When I was a kid I think the very first instance where I realize I loved animals was when my older brother would bring home injured pigeons and cats and dogs, stray animals and I just fell in love with taking care of animals since I was like seven years old. Becoming a volunteer was sort of the first stepping stone in getting into this system as a full-time employee. And just basically the love of working with animals was the main reason how I got involved working at the national zoo.
They gave me the basics of understanding what my responsibility were and what I needed to do to become a keeper and after I was a volunteer for several months I was able to get a job here, but in terms of formal training I didn't have my degree when I first started back in '97 but as time went on I eventually obtained my Bachelor of Science Degree in Biology.
On a day to day basis the basic thing that we do is that we want to make sure when we come in the morning they're well, they're not sick, everything's normal. We get a head count of all our animals that we're in charge of and then at that point if there are animals that need any medication or any special treats in the morning we'll give them their medications in the morning and then we could continue through our day and basically after that were involved with many things such as research, behavioral watches, cleaning stalls, you got to do the dirty work too and then also the basic things of actually talking to the public so that they will learn more about the sloth bears and all the other animals in Nature Trail are and learn what they can do about conservation.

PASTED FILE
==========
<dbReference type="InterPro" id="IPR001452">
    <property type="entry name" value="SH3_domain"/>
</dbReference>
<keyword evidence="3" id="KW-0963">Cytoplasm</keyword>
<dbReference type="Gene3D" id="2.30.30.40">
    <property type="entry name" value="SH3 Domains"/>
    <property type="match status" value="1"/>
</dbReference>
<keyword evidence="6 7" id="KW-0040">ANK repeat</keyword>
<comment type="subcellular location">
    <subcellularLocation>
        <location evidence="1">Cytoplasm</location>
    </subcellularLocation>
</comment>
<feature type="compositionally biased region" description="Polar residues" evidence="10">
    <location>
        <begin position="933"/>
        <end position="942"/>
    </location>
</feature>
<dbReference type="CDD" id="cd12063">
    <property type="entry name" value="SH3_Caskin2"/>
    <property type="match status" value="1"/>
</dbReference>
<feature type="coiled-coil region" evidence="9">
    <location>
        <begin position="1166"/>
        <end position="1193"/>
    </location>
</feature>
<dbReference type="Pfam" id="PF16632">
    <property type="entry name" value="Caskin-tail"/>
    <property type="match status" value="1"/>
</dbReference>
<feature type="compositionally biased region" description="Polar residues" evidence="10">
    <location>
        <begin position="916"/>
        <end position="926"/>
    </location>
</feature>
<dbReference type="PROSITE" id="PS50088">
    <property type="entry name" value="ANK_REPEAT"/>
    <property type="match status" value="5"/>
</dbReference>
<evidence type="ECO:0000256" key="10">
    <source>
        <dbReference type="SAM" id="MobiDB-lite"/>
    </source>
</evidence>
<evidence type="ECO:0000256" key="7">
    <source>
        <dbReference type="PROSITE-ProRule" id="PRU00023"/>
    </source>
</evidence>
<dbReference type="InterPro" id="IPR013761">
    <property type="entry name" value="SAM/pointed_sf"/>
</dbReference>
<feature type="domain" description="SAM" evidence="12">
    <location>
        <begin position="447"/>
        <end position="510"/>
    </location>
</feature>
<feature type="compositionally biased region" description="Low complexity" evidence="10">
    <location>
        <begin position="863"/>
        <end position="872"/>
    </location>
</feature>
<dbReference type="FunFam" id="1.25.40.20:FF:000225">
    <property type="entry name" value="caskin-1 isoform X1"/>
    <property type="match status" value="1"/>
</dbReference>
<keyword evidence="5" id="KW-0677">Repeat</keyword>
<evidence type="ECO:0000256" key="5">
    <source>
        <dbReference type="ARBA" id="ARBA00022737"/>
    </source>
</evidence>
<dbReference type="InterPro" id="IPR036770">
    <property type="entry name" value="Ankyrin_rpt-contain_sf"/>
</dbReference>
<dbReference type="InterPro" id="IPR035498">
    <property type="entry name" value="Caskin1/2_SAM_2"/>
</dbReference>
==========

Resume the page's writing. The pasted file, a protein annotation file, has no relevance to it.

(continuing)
I think the favorite part of the job is when I'm actually talking to the public and they learn something new about an animal that I work with. You can just see sort of like a light bulb flash in their head and they're actually, "Wow, this is something really amazing. I've never knew about this about this particular animal" and then the other second favorite thing is when the animals are actually enjoying the enrichment item (toys and food treats, are used to help re-create an animal's natural habitat. The enrichment items encourage animals to exercise their natural instincts to play, learn and grow.) we have put out in the yard for them.